I voted Scott Wiener first, followed by Rebecca Prozan. I didn't vote for Rafael Mandelman because he sounds a little too Daly for me. For some, that's an endorsement.
San Francisco measures:
AA $10 additional auto registration for transit: YES
It's not that much money, and we have a ways to go in improving transportation in this city.
A Earthquake retrofit bonds: YES
I don't know what the argument against this would be.
B Requires city employees to pay more for health care: YES
Hell yes! The rest of us are paying more for health care, why does the guy who gives me a traffic ticket or processes my library card get a free ride at my expense? Seriously, what's so special about city employees, that they should get unlimited perks?
C Requires mayor to appear at Board of Supes: YES
I don't know if it will make government better. But it won't make anything worse, and it would be fun to watch.
D Allows non-citizens to vote: NO
This is an example of San Francisco being wayyyy too liberal. You want to vote? Become a citizen. If you're not invested enough in this city to pursue citizenship, you don't deserve to make decisions regarding its future.
E Election Day voter registration: NO
It's not a hardship to register ahead of time, but it WILL be a hardship for already registered voters if a bunch of people show up on election day to try to sign up. Don't penalize those of us who are registered already.
F Reduces health board elections: YES
Seriously, I vote every time -- or thought I did -- but I didn't know we had health board elections.
G Changes MUNI payment formula: YES
MUNI drivers are overpaid and unmotivated, and that's the single biggest transit problem in the city. Once again, voters, I ask you: What makes city employees more special than the rest of us?
H Prohibits elected officials from serving on party central committee: NO
This might be unconstitutional. But even if not, I don't get it. Why wouldn't I want my party's leaders to be my party's leaders?
I Allows private parties to pay to open polls on a Saturday: NO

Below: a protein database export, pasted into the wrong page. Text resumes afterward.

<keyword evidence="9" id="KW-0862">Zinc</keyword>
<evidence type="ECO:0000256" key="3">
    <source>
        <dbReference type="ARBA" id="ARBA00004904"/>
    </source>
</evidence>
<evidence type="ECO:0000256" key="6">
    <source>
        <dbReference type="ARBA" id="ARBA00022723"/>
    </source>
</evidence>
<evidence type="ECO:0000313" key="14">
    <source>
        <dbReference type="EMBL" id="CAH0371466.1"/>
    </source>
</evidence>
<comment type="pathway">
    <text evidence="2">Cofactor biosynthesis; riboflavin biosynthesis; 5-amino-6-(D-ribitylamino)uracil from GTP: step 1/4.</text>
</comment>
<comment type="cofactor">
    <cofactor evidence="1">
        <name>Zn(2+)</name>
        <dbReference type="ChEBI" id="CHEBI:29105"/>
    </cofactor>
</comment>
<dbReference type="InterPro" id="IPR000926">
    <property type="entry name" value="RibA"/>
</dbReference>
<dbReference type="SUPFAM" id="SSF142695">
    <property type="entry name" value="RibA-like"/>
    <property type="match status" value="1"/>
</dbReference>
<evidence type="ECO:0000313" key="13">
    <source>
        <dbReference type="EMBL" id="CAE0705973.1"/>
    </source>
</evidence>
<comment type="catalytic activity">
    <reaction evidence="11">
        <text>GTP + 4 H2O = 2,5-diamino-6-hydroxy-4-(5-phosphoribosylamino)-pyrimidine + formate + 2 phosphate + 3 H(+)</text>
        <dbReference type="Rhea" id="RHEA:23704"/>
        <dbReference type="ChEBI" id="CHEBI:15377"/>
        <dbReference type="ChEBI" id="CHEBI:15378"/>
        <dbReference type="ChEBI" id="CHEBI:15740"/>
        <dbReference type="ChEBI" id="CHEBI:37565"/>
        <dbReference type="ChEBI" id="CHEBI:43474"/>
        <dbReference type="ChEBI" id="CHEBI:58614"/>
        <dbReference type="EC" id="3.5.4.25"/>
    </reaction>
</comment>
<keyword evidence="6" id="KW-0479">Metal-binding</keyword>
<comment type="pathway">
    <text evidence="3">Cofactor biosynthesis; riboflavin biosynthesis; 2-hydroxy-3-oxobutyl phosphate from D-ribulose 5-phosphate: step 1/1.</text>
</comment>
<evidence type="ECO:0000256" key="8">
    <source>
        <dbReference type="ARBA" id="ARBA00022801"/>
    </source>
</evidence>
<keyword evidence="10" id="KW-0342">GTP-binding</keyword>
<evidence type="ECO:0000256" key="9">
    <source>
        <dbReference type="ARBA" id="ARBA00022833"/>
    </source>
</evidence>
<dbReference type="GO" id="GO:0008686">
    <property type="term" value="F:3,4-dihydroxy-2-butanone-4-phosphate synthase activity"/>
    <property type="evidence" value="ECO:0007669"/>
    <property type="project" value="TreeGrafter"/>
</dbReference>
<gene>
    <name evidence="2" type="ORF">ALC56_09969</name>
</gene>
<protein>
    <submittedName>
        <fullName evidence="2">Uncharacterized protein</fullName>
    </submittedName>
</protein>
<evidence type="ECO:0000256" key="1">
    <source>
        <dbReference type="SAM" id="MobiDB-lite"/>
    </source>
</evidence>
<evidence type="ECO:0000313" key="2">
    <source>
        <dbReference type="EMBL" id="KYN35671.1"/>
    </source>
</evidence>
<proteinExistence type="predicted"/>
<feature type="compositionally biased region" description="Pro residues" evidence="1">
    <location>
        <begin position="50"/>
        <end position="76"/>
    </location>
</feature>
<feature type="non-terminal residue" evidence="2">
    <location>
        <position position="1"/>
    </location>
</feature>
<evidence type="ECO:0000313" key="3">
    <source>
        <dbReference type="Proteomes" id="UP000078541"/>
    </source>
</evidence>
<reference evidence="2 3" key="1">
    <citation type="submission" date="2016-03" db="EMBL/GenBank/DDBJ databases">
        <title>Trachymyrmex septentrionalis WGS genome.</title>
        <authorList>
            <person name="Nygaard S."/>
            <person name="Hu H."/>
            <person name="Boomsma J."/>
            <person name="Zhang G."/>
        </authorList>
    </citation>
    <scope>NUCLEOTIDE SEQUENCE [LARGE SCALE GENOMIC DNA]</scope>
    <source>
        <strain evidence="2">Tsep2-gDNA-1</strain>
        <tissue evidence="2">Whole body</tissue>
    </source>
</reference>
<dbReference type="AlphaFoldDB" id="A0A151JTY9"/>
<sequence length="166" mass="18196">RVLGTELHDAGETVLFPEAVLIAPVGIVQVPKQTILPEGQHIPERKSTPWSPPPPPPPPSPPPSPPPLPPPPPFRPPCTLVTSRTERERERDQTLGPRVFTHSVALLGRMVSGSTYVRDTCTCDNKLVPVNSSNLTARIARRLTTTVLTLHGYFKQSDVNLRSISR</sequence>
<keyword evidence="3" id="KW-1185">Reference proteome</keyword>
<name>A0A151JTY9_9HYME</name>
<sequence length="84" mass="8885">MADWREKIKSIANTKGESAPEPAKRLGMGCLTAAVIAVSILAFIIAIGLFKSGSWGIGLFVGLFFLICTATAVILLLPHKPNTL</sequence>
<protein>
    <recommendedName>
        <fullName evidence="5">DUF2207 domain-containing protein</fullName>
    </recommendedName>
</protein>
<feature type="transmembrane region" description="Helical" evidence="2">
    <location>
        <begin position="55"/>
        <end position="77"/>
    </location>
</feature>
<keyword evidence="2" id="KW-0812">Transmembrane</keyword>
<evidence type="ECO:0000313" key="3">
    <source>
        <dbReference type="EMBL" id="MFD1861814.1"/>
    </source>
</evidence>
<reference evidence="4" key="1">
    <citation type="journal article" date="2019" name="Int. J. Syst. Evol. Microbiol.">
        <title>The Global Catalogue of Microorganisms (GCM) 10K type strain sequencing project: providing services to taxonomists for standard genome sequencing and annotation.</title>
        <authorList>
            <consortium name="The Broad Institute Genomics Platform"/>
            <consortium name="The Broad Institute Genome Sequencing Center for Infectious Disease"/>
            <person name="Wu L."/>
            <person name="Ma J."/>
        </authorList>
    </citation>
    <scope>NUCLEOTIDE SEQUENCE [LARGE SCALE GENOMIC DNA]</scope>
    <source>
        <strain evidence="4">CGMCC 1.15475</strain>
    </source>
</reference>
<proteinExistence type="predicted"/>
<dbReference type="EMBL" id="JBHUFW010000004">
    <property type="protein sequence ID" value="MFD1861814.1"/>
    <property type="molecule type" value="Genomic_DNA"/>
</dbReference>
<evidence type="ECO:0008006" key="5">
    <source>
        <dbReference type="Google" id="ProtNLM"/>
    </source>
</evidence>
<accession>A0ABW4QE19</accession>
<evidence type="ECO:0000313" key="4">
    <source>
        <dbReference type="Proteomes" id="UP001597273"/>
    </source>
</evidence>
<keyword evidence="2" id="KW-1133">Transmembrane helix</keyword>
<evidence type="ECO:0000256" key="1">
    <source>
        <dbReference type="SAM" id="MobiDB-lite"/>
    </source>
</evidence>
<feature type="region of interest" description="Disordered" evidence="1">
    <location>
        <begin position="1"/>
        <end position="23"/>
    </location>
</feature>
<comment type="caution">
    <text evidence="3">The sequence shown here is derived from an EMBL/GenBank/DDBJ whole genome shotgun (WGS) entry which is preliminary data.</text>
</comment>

Privately sponsored elections are a slippery slope. Voters who work all week can vote by mail now; that's sufficient.
J Increases hotel tax rate: YES
I vote for this reluctantly, because every city always socks out-of-towners for its own problems. But we gotta get the money somewhere. Sorry, Iowans. At least have a freshly muddled cocktail while you're here.
K Maintains hotel tax rate: NO
L Prohibits sitting or lying on sidewalk: YES
I'm amused by the loud controversy over this unenforceable law. Care Not Cash -- Gavin Newsom's signature plan from a few years ago -- was a real attempt at legislation to address the homeless problem here. For all the debate over this law, I don't expect it to do anything to decrease the number of homeless on our streets. We still make this city far too attractive for drifters. It's not like the homeless ever spend any real time in jail anyway; this just gives cops a tool to make them move along. But I'm OK with that. Maybe if we make them keep moving from the best begging corners, they'll decide to go to Portland for a while. I hear Portland's real nice.
M Requires police foot patrol: NO
Does this city have the money for this? Foot patrols are generally a good idea, but this initiative was written for the wrong reason, as the anti-L. Maybe in another election it would be worth talking about, but let's not rush into dictating how police allocate resources as a reaction to something else.
N Increases top-end property transfer tax: YES
We gotta get money from somewhere; sales of buildings over $5 million is a better place than most.
That's it; those are my endorsements. I think the biggest political problem we have in this country is that we don't talk about politics enough, especially with people with whom we disagree. This is my attempt at a civil discussion, and hopefully at actually helping people with a ballot make some hard choices.
Whether you agree with me or not, please vote.